Three decades ago, as the principal cellist of the Asheville Symphony, Judith Glixon performed pieces from Bach, Benjamin Britten and other composers for the sheer love of the music.
But over the years, long after moving away from the southeast, Glixon’s commitment to social activism has grown and rivaled her devotion to music.
“I call myself a Type A personality with a Type B constitution,” she said. “I was wearing myself out with various kinds of activism, working as a freelance cellist, raising my daughter and doing my part-time psychotherapy practice.”
There are elements of each—activism, music, therapy and motherly care—wrapped into what Glixon is calling “One Cello, One Planet.” It’s a program of solo cello music Glixon has themed around climate change awareness.
Performances are Aug. 16 at First Christian Church in Black Mountain, Aug. 18 at United Church of Christ in Tryon, Aug. 23 at Trinity Presbyterian Church in Hendersonville and Aug. 25 at Jubilee Community Church in Ashevillle.
Glixon’s overarching goal is raising climate change awareness among classical music fans.
“(It’s) just to make it more of an experiential event and a way for people to take in the information on a level other than statistics and theorems,” she said.
Glixon spent 10 years with the Asheville Symphony and Brevard Chamber Orchestra and now lives in Lexington, Mass. Over the past decade, she grew active in Mothers Out Front, 350.org and other progressive climate efforts. She has marched in rallies and protests and, now in her early 60s, has embarked on several three-day solo walks, collectively raising about $16,000 for efforts to stem climate change.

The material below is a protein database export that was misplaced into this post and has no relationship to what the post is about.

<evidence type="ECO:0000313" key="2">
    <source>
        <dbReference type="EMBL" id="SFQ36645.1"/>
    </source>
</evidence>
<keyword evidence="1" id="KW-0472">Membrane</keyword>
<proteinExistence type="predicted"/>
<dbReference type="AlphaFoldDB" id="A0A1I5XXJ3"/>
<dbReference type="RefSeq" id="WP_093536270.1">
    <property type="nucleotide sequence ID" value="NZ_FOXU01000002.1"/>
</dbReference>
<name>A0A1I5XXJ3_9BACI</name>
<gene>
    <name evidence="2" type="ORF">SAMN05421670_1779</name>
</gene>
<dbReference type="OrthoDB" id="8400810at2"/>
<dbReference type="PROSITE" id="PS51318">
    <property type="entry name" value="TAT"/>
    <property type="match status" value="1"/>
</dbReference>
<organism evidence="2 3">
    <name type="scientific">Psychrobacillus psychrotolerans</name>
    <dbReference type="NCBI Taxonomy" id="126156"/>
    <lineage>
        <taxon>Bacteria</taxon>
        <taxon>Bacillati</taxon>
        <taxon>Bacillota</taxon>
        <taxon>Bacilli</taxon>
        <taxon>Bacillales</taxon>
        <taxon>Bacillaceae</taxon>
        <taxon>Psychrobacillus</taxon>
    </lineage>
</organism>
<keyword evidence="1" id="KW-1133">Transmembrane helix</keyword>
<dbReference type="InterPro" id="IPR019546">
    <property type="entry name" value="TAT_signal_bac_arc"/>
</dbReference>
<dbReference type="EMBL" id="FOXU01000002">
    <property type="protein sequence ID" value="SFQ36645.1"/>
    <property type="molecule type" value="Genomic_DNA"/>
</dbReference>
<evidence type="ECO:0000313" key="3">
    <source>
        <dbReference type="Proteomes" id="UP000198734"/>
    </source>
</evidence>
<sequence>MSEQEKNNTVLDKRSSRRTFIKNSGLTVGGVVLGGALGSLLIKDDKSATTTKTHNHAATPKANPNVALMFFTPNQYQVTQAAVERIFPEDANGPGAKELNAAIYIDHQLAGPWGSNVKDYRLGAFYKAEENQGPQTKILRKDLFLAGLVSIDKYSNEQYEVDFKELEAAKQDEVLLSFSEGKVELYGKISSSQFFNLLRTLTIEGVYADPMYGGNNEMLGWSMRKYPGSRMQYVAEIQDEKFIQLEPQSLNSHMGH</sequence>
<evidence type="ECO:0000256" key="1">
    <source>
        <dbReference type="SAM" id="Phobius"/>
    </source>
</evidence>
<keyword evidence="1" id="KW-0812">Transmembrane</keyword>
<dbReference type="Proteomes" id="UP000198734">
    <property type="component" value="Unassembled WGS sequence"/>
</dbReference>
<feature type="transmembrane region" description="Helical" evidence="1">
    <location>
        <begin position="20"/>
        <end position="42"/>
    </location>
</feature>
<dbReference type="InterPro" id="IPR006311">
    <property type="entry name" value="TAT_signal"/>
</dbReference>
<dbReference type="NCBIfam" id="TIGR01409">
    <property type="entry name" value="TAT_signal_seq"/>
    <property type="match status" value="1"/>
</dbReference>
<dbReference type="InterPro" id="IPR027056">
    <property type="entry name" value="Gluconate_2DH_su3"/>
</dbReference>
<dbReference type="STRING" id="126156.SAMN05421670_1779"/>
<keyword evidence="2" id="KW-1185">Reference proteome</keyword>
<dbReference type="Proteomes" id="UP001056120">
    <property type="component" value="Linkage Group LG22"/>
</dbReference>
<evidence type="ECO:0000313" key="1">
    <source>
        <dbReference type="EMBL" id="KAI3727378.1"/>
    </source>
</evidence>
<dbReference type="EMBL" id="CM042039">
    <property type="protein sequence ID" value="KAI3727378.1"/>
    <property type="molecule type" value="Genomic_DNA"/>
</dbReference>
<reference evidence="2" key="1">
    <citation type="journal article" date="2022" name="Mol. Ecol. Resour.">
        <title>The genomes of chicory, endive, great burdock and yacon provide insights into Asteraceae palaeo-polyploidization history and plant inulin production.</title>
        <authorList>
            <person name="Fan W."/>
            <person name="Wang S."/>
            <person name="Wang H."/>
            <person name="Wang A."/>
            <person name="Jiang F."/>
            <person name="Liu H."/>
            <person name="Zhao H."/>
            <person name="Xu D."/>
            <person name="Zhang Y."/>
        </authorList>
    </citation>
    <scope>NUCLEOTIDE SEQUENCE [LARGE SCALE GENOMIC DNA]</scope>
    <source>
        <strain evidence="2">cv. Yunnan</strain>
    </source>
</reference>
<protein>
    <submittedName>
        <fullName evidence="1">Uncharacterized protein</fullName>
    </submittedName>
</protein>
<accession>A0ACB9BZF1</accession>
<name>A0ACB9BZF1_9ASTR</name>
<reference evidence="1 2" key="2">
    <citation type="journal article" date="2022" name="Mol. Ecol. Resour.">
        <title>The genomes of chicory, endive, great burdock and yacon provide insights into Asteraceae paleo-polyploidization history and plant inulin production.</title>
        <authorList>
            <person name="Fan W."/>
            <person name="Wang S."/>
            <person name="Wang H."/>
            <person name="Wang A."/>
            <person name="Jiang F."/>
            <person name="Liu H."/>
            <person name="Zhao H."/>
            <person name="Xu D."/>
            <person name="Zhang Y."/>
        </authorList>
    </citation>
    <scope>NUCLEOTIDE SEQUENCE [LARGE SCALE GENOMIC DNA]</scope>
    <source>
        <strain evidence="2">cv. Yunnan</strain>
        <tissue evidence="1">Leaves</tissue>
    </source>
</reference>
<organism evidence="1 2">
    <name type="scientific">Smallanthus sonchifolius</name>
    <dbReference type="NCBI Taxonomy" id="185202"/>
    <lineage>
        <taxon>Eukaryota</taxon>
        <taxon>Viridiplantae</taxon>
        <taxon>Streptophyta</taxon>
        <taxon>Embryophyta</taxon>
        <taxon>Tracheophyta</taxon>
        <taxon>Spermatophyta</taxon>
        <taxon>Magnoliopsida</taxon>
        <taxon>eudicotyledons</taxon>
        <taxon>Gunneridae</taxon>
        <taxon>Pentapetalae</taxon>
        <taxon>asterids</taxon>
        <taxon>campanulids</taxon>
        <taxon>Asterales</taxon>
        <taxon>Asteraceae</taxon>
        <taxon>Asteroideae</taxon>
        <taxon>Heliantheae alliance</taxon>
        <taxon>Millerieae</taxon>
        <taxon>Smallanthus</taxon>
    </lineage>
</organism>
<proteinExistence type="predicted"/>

Glixon conceived “One Cello, One Planet” after hearing French composer Maurice Ravel’s version of the Kaddish, the Jewish prayer for the dead. She paired Ravel’s Kaddish with other compositions in a program she sees as telling the story of the Earth from the beginning of time.
“I’m Jewish as well, so the Kaddish really spoke to me in that I felt like I was in mourning for the planet,” she said. “Each day, some new idea was coming to me. ‘Oh, maybe Bach would go well with that,’ so I played the beginning of the Third Suite, and I went ‘Wow, this is sort of like creation.’ This is like the Big Bang and parts of the Earth coming to fruition, so I was able to give the whole thing a story.”
Glixon returns to Western North Carolina about once a year for family visits, but this program brings her back for her first performances in a quarter-century.
“It’s kind of a culmination,” she said. “It combines music with the activism which I also have much passion about. It’s about the music, it’s about the story and about the planet and we need to do to bring the planet back to the way it needs to be.”